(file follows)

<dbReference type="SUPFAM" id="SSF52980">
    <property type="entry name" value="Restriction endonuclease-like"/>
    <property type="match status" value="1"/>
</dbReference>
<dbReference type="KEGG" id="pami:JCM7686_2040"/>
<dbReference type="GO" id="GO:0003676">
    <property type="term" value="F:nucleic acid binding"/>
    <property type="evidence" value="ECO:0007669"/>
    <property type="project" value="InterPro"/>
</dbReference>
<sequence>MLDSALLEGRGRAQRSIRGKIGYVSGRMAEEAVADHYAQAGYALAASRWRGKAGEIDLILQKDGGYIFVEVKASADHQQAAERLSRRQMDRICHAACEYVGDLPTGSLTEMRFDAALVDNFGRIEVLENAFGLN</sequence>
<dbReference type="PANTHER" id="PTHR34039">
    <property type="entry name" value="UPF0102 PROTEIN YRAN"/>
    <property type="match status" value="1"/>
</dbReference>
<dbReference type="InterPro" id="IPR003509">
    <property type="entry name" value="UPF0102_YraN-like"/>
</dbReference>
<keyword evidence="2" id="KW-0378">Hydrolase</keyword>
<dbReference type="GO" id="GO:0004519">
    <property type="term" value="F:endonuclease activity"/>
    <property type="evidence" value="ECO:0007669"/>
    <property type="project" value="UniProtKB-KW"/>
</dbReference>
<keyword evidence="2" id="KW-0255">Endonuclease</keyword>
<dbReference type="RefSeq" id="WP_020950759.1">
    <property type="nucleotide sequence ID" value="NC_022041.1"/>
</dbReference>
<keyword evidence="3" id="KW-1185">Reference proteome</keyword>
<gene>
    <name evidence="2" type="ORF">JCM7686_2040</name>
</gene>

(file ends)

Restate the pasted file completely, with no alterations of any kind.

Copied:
<dbReference type="SUPFAM" id="SSF52980">
    <property type="entry name" value="Restriction endonuclease-like"/>
    <property type="match status" value="1"/>
</dbReference>
<dbReference type="KEGG" id="pami:JCM7686_2040"/>
<dbReference type="GO" id="GO:0003676">
    <property type="term" value="F:nucleic acid binding"/>
    <property type="evidence" value="ECO:0007669"/>
    <property type="project" value="InterPro"/>
</dbReference>
<sequence>MLDSALLEGRGRAQRSIRGKIGYVSGRMAEEAVADHYAQAGYALAASRWRGKAGEIDLILQKDGGYIFVEVKASADHQQAAERLSRRQMDRICHAACEYVGDLPTGSLTEMRFDAALVDNFGRIEVLENAFGLN</sequence>
<dbReference type="PANTHER" id="PTHR34039">
    <property type="entry name" value="UPF0102 PROTEIN YRAN"/>
    <property type="match status" value="1"/>
</dbReference>
<dbReference type="InterPro" id="IPR003509">
    <property type="entry name" value="UPF0102_YraN-like"/>
</dbReference>
<keyword evidence="2" id="KW-0378">Hydrolase</keyword>
<dbReference type="GO" id="GO:0004519">
    <property type="term" value="F:endonuclease activity"/>
    <property type="evidence" value="ECO:0007669"/>
    <property type="project" value="UniProtKB-KW"/>
</dbReference>
<keyword evidence="2" id="KW-0255">Endonuclease</keyword>
<dbReference type="RefSeq" id="WP_020950759.1">
    <property type="nucleotide sequence ID" value="NC_022041.1"/>
</dbReference>
<keyword evidence="3" id="KW-1185">Reference proteome</keyword>
<gene>
    <name evidence="2" type="ORF">JCM7686_2040</name>
</gene>